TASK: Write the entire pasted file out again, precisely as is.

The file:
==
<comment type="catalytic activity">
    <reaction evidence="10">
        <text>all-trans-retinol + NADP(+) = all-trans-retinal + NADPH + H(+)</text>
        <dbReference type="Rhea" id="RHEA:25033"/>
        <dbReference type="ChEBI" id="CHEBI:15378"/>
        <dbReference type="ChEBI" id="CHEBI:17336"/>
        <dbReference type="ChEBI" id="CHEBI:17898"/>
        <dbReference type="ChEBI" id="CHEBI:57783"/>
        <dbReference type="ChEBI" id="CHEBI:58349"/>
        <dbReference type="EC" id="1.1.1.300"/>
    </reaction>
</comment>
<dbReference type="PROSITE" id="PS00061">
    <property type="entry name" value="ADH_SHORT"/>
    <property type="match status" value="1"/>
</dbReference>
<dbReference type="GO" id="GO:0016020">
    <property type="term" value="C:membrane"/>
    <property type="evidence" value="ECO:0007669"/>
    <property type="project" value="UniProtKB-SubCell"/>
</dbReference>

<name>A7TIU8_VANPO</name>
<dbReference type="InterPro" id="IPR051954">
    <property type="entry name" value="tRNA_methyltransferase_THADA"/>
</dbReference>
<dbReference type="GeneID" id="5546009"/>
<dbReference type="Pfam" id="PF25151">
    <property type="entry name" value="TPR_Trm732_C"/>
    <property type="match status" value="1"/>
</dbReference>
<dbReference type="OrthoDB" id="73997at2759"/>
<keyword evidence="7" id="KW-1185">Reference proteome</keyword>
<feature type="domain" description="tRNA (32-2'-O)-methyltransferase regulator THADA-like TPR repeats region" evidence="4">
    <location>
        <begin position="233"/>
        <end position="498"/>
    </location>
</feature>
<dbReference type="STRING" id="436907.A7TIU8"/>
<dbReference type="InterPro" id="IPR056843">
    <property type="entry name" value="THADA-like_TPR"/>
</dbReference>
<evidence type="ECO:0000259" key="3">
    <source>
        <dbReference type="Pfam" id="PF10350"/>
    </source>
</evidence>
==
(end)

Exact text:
<comment type="catalytic activity">
    <reaction evidence="10">
        <text>all-trans-retinol + NADP(+) = all-trans-retinal + NADPH + H(+)</text>
        <dbReference type="Rhea" id="RHEA:25033"/>
        <dbReference type="ChEBI" id="CHEBI:15378"/>
        <dbReference type="ChEBI" id="CHEBI:17336"/>
        <dbReference type="ChEBI" id="CHEBI:17898"/>
        <dbReference type="ChEBI" id="CHEBI:57783"/>
        <dbReference type="ChEBI" id="CHEBI:58349"/>
        <dbReference type="EC" id="1.1.1.300"/>
    </reaction>
</comment>
<dbReference type="PROSITE" id="PS00061">
    <property type="entry name" value="ADH_SHORT"/>
    <property type="match status" value="1"/>
</dbReference>
<dbReference type="GO" id="GO:0016020">
    <property type="term" value="C:membrane"/>
    <property type="evidence" value="ECO:0007669"/>
    <property type="project" value="UniProtKB-SubCell"/>
</dbReference>

<name>A7TIU8_VANPO</name>
<dbReference type="InterPro" id="IPR051954">
    <property type="entry name" value="tRNA_methyltransferase_THADA"/>
</dbReference>
<dbReference type="GeneID" id="5546009"/>
<dbReference type="Pfam" id="PF25151">
    <property type="entry name" value="TPR_Trm732_C"/>
    <property type="match status" value="1"/>
</dbReference>
<dbReference type="OrthoDB" id="73997at2759"/>
<keyword evidence="7" id="KW-1185">Reference proteome</keyword>
<feature type="domain" description="tRNA (32-2'-O)-methyltransferase regulator THADA-like TPR repeats region" evidence="4">
    <location>
        <begin position="233"/>
        <end position="498"/>
    </location>
</feature>
<dbReference type="STRING" id="436907.A7TIU8"/>
<dbReference type="InterPro" id="IPR056843">
    <property type="entry name" value="THADA-like_TPR"/>
</dbReference>
<evidence type="ECO:0000259" key="3">
    <source>
        <dbReference type="Pfam" id="PF10350"/>
    </source>
</evidence>